Out of the three Chancery Courts throughout the United States (Mississippi and Tennessee are the others), Delaware’s court is premier to the rest. As a court of equity, the Chancery Court hears cases concerning both equitable rights and equitable remedies; in layman’s terms, they are along the lines of fiduciary duties, injunctions, suits related to business entities, and corporate documents (Mergers, Bylaws, and Charters). Another determining factor of Delaware’s prominence as a Court of Chancery is the fact that case results are determined on the basis of merit and not of politics. For instance, every decision, order, and so forth is released publicly for critique, in addition to the fact that the entire Delaware legal code is provided by the state online for free, baring one’s ability to access the internet. The “judges” of the Court of Chancery, known as the Chancellor and Vice-Chancellors, uphold the duty of law above all else, hence why the outcomes of cases are not determined by a jury but instead by the sheer law. To refer back to the 2005 decision on Cox Communications, INC. v. Shareholders Litigation, Former Vice-Chancellor Strine’s Decision on the case moved to “reform and extend Lynch” (a standard of review worded in Kahn v. Lynch Communication System, INC.). Basically, the review standard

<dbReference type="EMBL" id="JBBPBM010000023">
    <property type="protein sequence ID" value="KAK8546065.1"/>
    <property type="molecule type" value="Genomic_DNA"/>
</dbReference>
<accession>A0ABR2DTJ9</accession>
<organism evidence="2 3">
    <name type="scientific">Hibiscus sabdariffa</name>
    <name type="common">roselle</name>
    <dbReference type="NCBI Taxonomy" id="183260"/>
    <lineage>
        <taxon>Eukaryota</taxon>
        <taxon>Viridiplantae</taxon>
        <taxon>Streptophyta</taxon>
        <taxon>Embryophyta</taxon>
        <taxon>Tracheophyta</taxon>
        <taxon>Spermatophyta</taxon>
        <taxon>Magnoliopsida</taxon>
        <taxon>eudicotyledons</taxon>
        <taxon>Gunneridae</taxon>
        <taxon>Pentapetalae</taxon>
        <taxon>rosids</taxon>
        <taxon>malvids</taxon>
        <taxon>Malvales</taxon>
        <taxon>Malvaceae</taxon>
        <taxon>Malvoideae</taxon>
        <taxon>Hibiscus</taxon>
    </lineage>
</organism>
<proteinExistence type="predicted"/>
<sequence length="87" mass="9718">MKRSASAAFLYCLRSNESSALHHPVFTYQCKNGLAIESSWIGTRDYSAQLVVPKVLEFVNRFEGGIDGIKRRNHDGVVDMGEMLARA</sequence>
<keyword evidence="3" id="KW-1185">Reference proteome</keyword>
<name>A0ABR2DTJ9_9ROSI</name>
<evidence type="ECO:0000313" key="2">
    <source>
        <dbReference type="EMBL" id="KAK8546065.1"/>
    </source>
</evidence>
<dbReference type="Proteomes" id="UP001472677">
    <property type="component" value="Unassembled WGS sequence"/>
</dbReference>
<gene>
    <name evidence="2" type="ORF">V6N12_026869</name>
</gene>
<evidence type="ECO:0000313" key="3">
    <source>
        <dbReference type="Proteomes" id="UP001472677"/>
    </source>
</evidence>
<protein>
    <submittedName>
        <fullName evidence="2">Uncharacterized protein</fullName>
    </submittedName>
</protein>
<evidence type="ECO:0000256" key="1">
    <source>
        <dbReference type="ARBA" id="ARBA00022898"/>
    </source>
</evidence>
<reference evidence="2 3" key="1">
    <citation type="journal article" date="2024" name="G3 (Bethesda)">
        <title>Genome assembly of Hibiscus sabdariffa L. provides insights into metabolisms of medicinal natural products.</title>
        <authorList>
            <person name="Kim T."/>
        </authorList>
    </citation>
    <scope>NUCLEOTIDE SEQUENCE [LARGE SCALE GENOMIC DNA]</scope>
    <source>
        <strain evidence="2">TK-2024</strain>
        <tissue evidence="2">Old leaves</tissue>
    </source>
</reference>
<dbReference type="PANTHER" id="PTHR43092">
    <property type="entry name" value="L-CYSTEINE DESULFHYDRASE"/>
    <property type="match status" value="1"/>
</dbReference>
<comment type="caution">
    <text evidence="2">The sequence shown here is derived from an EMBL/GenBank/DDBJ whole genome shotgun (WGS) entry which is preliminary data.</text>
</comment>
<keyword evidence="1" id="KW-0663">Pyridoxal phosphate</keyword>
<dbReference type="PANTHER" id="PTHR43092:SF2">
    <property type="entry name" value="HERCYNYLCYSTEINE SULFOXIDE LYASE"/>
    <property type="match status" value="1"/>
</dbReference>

“makes it impossible for a controlling stockholder ever to structure a transaction in a manner that will enable it to obtain dismissal of a complaint challenging the transaction, each Lynch case has settlement value, not necessarily because of its merits but because it cannot be dismissed” (Strine).